Unmanned Aircraft Systems (UAS)

March 2, 2015

At NBAA’s 2015 Leadership Conference last week, a panel of industry experts discussed the business and economic opportunities for unmanned aircraft systems (UAS), but also identified challenges that flight departments would face with incorporating UAS into their operations. Panelists also discussed the notice of proposed rulemaking (NPRM) for the commercial use of small UAS (s-UAS), which was released on Feb. 15 for public comment.

Panelists were:

  • Sarah Wolf, NBAA senior manager, security and facilitation, who participates on RTCA special committees related to UAS integration
  • Ed White, chairman NBAA Corporate Aviation Management Committee (CAMC)
  • Brad Hayden, president and CEO of Robotic Skies
  • Dr. Brent Terwilliger, program chair for masters in science in unmanned systems Embry-Riddle Aeronautical University and chairman of CAMC’s new UAS subcommittee.

Categories of UAS Operations

While the FAA has not yet designated official classes of UAS, Hayden identified four categories of UAS operations:

  1. Consumer-Hobbyist
    Personal hobby flights are not covered under the NPRM, instead they are subject to longstanding rules governing remote controlled aircraft.
  2. Commercial s-UAS Line-of-Sight Operations
    This category is directly covered by the NPRM. UAS must be less than 55 pounds and flights are restricted to line-of-sight operations under tight limitations: below 500 feet, with 3-mile visibility, daytime only and not above people.
  3. Autonomous/Unmanned Traffic Management Systems
    “These are the ones Amazon and Google want to fly, and they’re going to be flying under pre-setup flight paths in an urban environment,” said Hayden. These operations would not be remotely piloted, but would be flown autonomously.
  4. Remotely Piloted Operations Beyond Line-of-Site
    These operations would be flown by pilots beyond line-of-site, using first person view or other sensor system. Hayden predicts these operations would be required to be flown by IFR-certified aircraft. “So these are going to be flying in and out of our airports, and flying up in the flight levels with our aircraft, controlled by ATC,” he said.

Rules for beyond line-of-sight and autonomous UAS operations are being developed by the FAA, through its UAS Advisory and Rulemaking Committee (ARC). NBAA has been an active participant on the UAS ARC since its inception, and has participated in RTCA working groups providing industry recommendations on safe integration of UAS into the national airspace system.

Despite limited scope of s-UAS operations permitted by the NPRM, Terwilliger predicted substantial growth in this area. “We’re going to see significant interest in this – significant volume of aircraft in the sky under 500 feet,” he said. Possible uses for s-UAS include power line inspection, aerial photography and precision agriculture. “If I was operating a small crop dusting operation, I would look at having a UAS as simply having another tool in my toolbox.” said Hayden.

Educating Small UAS Operators – Inside and Outside the Company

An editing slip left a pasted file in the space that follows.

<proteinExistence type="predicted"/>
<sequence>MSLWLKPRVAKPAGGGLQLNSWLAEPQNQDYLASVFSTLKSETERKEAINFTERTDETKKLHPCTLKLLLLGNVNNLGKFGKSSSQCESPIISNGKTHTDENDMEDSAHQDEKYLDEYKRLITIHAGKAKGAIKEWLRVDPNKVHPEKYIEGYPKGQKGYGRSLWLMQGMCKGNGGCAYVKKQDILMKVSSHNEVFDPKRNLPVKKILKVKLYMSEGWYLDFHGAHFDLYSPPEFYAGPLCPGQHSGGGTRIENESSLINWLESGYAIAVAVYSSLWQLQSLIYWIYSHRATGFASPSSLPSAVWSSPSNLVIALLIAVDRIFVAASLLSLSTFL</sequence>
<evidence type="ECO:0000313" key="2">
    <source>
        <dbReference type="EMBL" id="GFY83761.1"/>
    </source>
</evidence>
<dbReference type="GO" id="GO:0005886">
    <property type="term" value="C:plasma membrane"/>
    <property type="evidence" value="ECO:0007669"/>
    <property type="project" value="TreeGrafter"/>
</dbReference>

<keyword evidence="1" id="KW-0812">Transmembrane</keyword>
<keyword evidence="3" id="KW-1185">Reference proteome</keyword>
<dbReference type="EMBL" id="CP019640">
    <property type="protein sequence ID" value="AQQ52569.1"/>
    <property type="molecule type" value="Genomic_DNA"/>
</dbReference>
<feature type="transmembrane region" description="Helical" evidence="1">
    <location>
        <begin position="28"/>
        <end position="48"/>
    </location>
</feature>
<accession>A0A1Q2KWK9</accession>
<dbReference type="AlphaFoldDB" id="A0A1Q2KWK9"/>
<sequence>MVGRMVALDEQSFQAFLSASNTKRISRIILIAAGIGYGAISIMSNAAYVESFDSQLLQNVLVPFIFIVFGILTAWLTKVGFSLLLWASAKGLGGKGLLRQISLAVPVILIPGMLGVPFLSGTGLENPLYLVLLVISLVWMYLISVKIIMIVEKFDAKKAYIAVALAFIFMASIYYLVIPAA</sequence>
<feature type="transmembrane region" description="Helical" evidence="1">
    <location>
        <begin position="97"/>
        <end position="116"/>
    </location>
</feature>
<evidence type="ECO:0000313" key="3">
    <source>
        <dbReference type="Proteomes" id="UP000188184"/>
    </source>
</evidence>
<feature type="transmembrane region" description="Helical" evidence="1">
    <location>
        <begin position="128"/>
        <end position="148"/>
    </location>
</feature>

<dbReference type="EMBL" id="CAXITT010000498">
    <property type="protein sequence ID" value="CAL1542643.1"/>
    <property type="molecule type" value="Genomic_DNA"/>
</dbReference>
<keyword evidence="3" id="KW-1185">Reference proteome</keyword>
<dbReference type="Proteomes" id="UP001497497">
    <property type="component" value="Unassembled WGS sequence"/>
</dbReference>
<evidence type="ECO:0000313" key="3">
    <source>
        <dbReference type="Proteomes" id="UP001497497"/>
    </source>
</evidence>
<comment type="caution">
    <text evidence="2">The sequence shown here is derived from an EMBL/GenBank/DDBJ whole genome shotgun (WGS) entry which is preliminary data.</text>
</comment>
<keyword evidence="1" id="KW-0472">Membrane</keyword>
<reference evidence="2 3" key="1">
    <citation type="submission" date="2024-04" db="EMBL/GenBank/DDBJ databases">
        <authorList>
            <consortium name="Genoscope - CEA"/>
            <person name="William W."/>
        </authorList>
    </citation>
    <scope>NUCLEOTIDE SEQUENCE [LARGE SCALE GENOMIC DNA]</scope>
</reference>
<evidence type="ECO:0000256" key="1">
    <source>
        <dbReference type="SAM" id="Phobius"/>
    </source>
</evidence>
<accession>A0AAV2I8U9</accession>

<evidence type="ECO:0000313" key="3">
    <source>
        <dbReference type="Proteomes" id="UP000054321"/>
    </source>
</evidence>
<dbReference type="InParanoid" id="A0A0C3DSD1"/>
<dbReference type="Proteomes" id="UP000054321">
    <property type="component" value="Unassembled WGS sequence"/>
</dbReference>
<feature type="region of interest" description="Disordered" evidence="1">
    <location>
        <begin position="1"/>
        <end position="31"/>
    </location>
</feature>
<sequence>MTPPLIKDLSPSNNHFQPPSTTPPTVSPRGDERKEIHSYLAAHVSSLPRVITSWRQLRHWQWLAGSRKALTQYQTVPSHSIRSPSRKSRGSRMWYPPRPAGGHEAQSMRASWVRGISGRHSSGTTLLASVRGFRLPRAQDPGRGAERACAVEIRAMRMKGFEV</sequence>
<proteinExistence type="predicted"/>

Wolf noted that flight departments may not always be approached within their companies about UAS operations, but should make an effort to be involved in such discussions, since flight department personnel can provide critical experience on matters related to safety, airspace and maintenance. Manufacturers of s-UAS typically do not provide the documentation and support that flight departments are used to. “They know they want aviation-level maintenance, but they don’t understand exactly what that means yet,” said Hayden.

Panelists cited education – such as the “Know Before You Fly” initiative supported by NBAA – as a key element in the safe use of s-UAS. “We took a whole bunch of people, gave them an aircraft to fly, not necessarily with a pilot’s license” said Hayden. “These people haven’t yet experienced aviation litigation. When you’ve been in a courtroom, that’s a whole different perspective.”

The NPRM would require s-UAS operators to pass an aeronautical knowledge exam and obtain an FAA UAS operator certificate, with biennial reexamination in line with recertification requirements for pilots of manned aircraft.

Beyond Small UAS

Even though the NPRM only covers s-UAS operations below 500 feet, attendees and panelists were eager to discuss possible future UAS operations for larger aircraft and in other areas of the NAS.

“Right now Google, Facebook and DARPA are all looking at large-scale UAS that are going to fly at altitude, in order to bring data connectivity to places that are, right now, inaccessible.” said Terwilliger. Other possible uses include short-haul freight and fighting wild fires.

“When we talk about UAS we tend to go to the military systems,” said Terwilliger “A lot of what we’re going to be seeing come into the commercial realm are going to be derivatives of that.”

According to Terwilliger, a market consolidation by a few large UAS manufacturers that can leverage economies of scale will have a positive impact on safety. “It’s the military systems that you see right now getting these special airworthiness certificates,” he said. “That is where you have to have that documentation to get that certification.”

Industry Input Essential

Wolf encouraged the business aviation community to share their feedback on the s-UAS NPRM with NBAA at uas@nbaa.org. Other panelists echoed this sentiment. “We are all stakeholders in this industry,” said Terwilliger. “We have to have these collaborative discussions and provide information back to the FAA.”

“As we dig deeper and deeper into this, it has profound implications to our business,” said White “That’s why we’re here talking about it today, so we can get out in front of this and make sure we have a seat at the table when it’s time for certification, regulation and operation of UAS in our airspace.”